December 24, 2009


Born-Again President -- White House Hanukkah
(Dennis Prager, December 19, 2004, LA Times)

"Only in America."

That's what I kept repeating to myself last week when I celebrated Hanukkah at a White House party attended by President and Mrs. Bush.

Only in America does a president light a menorah while a Jewish choral group sings Hebrew songs and the Marine band plays American songs. Only in America do Jews feel so honored as Jews and yet so completely part of the larger culture, fully Jewish and fully part of the greater nationality. Non-American Jews (including even Canadians) are often amazed at how completely American Jews in the U.S. feel. We take it for granted, but as a former college lecturer in Jewish history, I know that this is unique.

It is an incredible blessing to be an American Jew (or "Jewish American" � both terms are accurate). We are doubly blessed. An Israeli interviewer once asked if I were first a Jew or an American, "I have two fathers," I said. "George Washington and the patriarch Abraham." So to be one of about 200 Jews invited to celebrate Hanukkah at the White House with the president of the United States was about as profound a personal moment as I have experienced. My two loves -- America and Judaism -- in one place, reinforcing each other.

I suspect that this feeling was shared by just about every Jew present, including bearded Orthodox rabbis heretofore not prone to affirming any non-Jewish national identity. As a yeshiva graduate, I never thought I would live to see identifying Jews, let alone Orthodox rabbis, so happy to be in a room with a menorah and a Christmas tree. Yet that signified a sea change taking place in American Jewish life � the realization that Christianity is no longer the enemy or the great Other but, for the first time in 2,000 years, a great ally.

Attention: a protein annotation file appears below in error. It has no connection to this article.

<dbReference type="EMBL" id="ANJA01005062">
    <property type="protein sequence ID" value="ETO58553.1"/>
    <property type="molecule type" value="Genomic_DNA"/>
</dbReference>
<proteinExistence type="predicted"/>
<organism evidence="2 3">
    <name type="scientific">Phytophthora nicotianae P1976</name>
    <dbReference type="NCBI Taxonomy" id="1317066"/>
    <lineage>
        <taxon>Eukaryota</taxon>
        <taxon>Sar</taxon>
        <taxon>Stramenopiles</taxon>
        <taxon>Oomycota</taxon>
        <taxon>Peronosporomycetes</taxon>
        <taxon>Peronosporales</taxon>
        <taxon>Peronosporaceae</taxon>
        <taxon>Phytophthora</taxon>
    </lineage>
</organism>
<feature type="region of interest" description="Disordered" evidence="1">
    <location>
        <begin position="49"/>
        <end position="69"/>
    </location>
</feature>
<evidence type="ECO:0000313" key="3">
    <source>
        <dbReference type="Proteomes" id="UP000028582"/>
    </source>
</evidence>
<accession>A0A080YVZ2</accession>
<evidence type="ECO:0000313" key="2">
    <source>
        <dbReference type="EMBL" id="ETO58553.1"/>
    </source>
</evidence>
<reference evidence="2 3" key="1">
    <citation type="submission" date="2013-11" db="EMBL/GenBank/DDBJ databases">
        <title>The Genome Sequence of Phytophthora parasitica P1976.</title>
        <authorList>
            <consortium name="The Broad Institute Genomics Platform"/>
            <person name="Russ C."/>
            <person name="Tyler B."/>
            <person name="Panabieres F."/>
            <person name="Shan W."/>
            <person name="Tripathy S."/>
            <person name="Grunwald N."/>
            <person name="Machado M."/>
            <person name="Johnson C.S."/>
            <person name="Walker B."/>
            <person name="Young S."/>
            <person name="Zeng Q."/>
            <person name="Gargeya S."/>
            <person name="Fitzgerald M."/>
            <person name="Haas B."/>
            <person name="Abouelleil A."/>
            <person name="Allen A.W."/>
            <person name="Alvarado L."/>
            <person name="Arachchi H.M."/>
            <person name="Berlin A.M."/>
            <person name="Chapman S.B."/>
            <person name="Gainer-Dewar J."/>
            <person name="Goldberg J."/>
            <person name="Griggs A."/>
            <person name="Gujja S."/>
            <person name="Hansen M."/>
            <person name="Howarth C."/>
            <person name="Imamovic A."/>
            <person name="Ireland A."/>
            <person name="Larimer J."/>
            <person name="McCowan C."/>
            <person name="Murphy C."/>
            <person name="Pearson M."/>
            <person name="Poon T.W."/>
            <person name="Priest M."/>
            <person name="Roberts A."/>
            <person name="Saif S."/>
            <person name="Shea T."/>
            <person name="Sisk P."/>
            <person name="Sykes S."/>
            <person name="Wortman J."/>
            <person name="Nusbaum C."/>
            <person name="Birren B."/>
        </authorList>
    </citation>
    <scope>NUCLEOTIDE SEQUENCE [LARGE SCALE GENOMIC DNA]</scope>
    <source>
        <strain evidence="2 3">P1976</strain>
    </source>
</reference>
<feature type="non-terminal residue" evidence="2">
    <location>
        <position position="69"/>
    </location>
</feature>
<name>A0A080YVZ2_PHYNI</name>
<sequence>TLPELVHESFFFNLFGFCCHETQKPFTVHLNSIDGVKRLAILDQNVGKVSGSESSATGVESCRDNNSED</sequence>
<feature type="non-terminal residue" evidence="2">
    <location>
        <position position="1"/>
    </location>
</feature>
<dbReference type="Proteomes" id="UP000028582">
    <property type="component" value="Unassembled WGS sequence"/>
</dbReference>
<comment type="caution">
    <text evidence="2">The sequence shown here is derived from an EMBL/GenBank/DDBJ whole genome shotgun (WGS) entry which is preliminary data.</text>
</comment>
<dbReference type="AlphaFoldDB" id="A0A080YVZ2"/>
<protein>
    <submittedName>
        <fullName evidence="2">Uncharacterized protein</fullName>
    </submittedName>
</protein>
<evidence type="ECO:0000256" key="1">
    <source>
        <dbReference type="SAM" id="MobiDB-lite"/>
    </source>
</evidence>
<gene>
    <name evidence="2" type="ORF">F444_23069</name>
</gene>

And the most Christian nation the most reliable ally.

Meanwhile, in the secular world, Germany to stop accepting ex-Soviet Jews (Reuters, 12/19/04)

Germany is to stop offering unlimited immigration to Jews from Russia and eastern Europe from Jan. 1, 2006, ending a policy it launched with the collapse of the Soviet bloc, German newspapers reported on Saturday.

Germany began offering Jews from the former Soviet bloc the right to settle in the country in 1991 to help rebuild its own Jewish communities, devastated by the country's Nazi regime. Some 190,000 Jews had taken up the offer by the end of 2003.

But the fact the number of ex-Soviet Jews coming to Germany has in recent years been higher than the number going to Israel had led to a policy rethink, the newspapers said.

[originally posted: 2004-12-19]

Posted by Orrin Judd at December 24, 2009 12:37 AM
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